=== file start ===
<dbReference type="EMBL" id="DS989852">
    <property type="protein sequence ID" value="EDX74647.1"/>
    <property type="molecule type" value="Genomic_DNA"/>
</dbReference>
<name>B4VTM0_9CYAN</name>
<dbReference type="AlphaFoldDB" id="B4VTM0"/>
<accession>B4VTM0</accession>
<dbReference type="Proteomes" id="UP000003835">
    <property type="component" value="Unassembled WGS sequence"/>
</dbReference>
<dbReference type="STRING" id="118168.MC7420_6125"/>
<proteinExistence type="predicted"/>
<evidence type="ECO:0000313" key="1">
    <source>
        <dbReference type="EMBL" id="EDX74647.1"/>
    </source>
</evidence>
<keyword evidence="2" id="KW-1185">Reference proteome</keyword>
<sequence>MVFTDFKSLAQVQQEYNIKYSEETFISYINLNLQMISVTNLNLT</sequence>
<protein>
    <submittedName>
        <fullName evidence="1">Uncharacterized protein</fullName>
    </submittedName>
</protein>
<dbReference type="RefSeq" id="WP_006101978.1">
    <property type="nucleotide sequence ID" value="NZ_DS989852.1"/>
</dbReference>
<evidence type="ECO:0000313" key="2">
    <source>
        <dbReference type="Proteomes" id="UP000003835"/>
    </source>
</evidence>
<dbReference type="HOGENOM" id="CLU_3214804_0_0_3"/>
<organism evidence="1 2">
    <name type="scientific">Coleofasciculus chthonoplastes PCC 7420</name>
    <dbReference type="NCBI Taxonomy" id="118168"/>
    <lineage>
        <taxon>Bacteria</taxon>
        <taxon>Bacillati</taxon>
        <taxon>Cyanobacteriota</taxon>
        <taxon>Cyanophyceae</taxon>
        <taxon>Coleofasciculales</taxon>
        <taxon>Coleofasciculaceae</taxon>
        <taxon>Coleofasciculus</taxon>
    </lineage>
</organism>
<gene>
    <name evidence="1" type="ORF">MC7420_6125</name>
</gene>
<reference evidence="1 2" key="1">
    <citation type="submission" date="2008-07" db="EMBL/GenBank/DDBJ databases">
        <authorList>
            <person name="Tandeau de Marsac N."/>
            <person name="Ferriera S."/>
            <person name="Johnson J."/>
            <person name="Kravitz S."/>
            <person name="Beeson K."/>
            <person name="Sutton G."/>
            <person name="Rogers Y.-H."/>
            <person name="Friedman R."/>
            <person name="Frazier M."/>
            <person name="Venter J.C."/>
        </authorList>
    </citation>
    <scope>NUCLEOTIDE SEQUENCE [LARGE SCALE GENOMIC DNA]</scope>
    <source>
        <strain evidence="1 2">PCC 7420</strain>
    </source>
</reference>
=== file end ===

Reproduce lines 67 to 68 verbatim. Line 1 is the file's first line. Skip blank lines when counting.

        <strain evidence="1 2">PCC 7420</strain>
    </source>